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Mastering the Art of Feline Recall: Teaching Your Cat to Come When Called

 Mastering the Art of Feline Recall: Teaching Your Cat to Come When Called

It is possible to train cats in some simple yet important behaviors, such as training them to come to you. There are many situations where you need your cat to come to you, like during mealtime or when letting the cat go outside.

Training your cat to come to you is an incredibly easy task, but it requires a bit of patience and repetition. There are some basic steps involved, and the process largely involves gradually increasing the difficulty for the cat until it becomes accustomed to the behavior.

Teaching Your Cat to Come When Called

Step 1: Determine a Reward for the Cat

Before starting the training, you need to prepare a reward for the cat. Cats always respond well to rewards. Cat toys might serve as suitable rewards for following the command, but undoubtedly, the best reward for a cat is food.

However, you should consider that the food you use to entice the cat to come to you should be different from its regular daily food.

You can use more than one type of reward to keep things engaging for the cat. It's better to associate these rewards exclusively with calling the cat, creating a connection.

Step 2: Choose a Calling Method

Choose a specific method to call the cat to come to you. You might use the cat's name to request it to come, but it might actually be better not to use the name. This is because you'll use the cat's name on other occasions. Instead, you can use phrases like "Come here" or "Come to me" to associate these words solely with the action of coming to you. A whistle can also be used for training the cat.

Step 3: Begin Training the Cat

Train the cat by associating the command with receiving the reward. Approach the cat, say the command, and present the reward. Initially, the cat might not respond to the command, but gradually, it will realize that a reward awaits when it follows the command. Once this link is established, start training the cat to actually perform the behavior.

You can start by standing at the far end of the room and saying "Come." It's helpful to show the reward to the cat initially as extra encouragement. You can also hold the reward in front of the cat, especially in the beginning. Wait until the cat comes to you, and as soon as it does, reward it immediately to reinforce the link. Begin with a close distance, and slowly increase it over time.

Repeat this process multiple times during the first training session to quickly connect the command with the reward. Repeat this process again later in the day, and it's best not to exceed 10 minutes per training session.

Step 4: Increase Distance and Change Location

Once the cat reliably comes to you from a close distance, gradually increase the distance between you and the cat. Try this in different locations within the same room and then from adjacent rooms.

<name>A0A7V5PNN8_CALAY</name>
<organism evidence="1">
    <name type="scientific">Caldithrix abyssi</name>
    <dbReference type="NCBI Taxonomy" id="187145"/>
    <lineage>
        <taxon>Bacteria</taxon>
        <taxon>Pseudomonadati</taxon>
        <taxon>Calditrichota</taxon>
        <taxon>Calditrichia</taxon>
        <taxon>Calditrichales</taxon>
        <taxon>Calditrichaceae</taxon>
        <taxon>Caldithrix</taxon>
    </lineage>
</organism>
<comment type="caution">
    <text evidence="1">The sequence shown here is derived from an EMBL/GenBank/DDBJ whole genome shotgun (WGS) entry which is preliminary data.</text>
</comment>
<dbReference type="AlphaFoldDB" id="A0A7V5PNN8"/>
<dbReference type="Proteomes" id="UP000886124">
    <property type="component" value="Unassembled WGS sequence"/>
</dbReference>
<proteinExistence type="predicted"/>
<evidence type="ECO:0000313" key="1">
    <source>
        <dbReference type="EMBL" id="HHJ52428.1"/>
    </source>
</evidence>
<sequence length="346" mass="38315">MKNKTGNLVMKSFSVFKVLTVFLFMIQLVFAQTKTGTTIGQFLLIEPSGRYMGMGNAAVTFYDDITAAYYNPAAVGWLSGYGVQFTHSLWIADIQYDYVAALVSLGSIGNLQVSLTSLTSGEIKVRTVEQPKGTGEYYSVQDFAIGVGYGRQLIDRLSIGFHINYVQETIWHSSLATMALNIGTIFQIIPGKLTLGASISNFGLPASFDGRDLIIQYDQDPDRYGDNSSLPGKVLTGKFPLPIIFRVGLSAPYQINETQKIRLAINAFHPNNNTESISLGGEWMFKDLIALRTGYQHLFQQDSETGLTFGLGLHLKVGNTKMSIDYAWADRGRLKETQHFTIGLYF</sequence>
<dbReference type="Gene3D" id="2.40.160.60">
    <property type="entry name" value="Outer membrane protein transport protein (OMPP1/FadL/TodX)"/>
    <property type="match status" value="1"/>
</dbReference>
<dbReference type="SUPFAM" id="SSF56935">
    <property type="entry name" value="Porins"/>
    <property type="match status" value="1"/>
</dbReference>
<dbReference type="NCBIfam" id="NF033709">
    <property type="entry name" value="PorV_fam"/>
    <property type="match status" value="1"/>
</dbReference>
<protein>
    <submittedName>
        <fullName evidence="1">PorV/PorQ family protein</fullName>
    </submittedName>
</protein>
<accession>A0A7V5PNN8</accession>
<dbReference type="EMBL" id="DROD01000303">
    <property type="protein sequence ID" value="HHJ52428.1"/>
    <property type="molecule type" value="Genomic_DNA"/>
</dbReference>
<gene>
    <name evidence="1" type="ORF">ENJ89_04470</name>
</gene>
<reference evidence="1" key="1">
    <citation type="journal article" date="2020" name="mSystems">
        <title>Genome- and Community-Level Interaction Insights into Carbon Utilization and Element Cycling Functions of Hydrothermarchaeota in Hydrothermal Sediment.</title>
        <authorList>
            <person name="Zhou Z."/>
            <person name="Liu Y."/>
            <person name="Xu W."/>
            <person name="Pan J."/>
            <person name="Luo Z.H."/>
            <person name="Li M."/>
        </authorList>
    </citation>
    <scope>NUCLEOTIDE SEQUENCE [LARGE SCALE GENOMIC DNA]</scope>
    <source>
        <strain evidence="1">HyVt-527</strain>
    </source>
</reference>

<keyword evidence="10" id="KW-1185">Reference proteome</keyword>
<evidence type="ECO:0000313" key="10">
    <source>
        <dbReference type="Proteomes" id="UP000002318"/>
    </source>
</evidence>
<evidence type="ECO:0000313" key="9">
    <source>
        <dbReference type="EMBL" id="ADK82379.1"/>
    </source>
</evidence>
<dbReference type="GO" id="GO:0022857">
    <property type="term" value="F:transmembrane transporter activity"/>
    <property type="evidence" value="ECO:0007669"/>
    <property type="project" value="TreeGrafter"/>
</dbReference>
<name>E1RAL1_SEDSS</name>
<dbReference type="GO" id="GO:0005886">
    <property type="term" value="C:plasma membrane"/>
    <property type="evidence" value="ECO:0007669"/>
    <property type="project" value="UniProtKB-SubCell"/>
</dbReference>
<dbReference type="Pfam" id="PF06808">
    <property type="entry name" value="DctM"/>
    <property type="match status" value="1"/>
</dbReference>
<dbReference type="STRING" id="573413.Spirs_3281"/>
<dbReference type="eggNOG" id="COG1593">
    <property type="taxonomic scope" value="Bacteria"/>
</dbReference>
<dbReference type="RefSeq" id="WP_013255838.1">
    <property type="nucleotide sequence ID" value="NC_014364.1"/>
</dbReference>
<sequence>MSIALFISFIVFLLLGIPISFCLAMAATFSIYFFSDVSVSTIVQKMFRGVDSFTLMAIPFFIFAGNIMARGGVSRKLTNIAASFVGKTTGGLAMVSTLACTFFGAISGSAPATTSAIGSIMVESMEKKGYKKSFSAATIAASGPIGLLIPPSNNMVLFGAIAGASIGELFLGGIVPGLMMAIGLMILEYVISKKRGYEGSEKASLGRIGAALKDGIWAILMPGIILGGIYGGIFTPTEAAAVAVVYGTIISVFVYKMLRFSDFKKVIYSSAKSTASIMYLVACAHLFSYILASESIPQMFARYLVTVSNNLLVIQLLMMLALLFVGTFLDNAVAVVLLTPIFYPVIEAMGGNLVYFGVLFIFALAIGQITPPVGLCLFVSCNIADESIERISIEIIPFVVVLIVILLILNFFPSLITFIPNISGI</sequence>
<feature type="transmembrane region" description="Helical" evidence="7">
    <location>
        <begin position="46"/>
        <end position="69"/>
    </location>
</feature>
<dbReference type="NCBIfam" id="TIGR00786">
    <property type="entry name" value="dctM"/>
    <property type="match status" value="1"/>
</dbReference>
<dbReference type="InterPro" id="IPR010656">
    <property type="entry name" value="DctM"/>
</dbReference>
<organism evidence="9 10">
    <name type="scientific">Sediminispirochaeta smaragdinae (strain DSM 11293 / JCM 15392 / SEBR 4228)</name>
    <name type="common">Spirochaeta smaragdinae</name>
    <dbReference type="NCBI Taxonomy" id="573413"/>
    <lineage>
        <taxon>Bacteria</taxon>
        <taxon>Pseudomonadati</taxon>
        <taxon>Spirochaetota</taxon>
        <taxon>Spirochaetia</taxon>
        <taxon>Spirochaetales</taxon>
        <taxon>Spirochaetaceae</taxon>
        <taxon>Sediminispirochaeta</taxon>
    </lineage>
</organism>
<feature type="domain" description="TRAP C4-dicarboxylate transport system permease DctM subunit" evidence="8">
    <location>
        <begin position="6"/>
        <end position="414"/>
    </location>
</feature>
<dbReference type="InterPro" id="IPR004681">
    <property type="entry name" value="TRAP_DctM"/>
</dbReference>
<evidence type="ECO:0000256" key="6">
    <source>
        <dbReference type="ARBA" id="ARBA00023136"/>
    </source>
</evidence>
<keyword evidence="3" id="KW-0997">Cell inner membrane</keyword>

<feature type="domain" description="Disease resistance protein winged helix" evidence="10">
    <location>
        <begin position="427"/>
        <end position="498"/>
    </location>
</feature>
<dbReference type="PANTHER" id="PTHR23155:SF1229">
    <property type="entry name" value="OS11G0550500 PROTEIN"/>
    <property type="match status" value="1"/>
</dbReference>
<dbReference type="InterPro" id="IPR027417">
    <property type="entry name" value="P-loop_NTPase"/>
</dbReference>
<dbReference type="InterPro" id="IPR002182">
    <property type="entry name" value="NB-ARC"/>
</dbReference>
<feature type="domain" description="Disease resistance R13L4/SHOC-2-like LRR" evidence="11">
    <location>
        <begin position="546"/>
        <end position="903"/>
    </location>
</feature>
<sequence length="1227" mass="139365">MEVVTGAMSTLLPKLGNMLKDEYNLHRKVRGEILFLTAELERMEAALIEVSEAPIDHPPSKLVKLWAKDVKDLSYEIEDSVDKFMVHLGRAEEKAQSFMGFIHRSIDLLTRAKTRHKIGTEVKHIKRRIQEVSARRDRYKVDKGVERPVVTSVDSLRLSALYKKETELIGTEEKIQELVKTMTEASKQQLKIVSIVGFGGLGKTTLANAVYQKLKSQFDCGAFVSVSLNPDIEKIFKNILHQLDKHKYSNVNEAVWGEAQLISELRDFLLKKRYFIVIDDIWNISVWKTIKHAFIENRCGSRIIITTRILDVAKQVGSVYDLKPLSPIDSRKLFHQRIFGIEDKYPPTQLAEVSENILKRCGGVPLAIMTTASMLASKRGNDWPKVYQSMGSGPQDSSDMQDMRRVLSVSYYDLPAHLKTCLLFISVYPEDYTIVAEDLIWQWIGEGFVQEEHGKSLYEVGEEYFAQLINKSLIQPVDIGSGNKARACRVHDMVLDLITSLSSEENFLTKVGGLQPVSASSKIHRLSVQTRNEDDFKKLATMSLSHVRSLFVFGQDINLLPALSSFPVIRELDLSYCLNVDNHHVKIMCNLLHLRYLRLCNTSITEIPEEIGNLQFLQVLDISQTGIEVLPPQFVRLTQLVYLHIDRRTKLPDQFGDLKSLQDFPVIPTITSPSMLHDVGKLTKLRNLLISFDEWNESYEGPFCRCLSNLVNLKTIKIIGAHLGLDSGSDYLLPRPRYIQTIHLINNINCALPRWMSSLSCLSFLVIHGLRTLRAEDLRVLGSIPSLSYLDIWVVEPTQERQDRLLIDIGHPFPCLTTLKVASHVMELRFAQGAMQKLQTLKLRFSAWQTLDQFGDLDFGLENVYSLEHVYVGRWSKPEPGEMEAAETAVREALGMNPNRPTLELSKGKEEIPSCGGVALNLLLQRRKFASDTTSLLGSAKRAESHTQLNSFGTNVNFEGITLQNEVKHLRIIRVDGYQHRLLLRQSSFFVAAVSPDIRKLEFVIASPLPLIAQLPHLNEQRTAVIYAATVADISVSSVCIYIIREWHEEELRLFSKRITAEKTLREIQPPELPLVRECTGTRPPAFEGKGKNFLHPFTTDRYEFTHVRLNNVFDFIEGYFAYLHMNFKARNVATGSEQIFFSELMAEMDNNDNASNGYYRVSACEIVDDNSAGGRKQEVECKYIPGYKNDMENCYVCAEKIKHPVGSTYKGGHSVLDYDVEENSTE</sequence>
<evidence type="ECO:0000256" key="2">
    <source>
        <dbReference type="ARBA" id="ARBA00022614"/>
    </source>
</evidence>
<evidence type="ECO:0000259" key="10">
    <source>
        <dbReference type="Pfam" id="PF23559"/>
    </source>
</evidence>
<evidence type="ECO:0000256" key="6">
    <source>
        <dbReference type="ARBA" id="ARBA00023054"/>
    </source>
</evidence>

Repeat this from various spots each time and in different places around the house, providing distractions and rewarding the cat when it comes to you. This way, the cat will learn to come to you regardless of the situation.

Exercise patience and repeat the process multiple times until the cat comprehends. Never punish the cat for not coming, as this can have negative effects on its behavior. You can gradually reduce the rewards after consistency is achieved.

Tips  And Strategies to Successfully Lure Your Cat to Your Side

Begin training indoors initially to ensure the cat comes to you rather than wandering outside.

If the cat stops responding to your call, it might be due to not liking the reward. Try switching rewards to see if that helps.

Keep training sessions short, no more than five to ten minutes at most, to prevent the cat from getting bored and unresponsive.

If you need to do something the cat doesn't enjoy, like taking it to the vet or trimming its nails, try finding the cat yourself instead of calling it. Make sure it associates coming to you with positive experiences.

Always offer some form of reward when the cat comes to you. Don't rely solely on calling without rewarding, as the cat might stop responding to your calls.

Finally, never punish the cat for not coming, as this could have counterproductive results. Repeat the training multiple times until the cat learns and gets accustomed to it. Always end a training session with a successful response from your beloved cat.

Reasons Your Cat Might Not Come to You

If your cat doesn't respond to your calls and commands, there could be two reasons:

Stubborn or Defiant Behavior: In this case, you need to be patient with the cat during training. Use enticing rewards that the cat might enjoy. If the cat is young, training might be easier than with an adult cat, which might take longer to respond to commands.

Hearing Problems: If you suspect your cat has hearing issues, try using different sounds to test its response. Consult a veterinarian if you're concerned about your cat's hearing. Instead of relying on verbal cues, focus on visual cues. Ensure that the cues are visible to the cat from a close distance.

Keep in mind that cat training demands patience, unwavering consistency, and the power of positive rewards. With dedicated time and energy, your feline friend can become adept at responding to your call.


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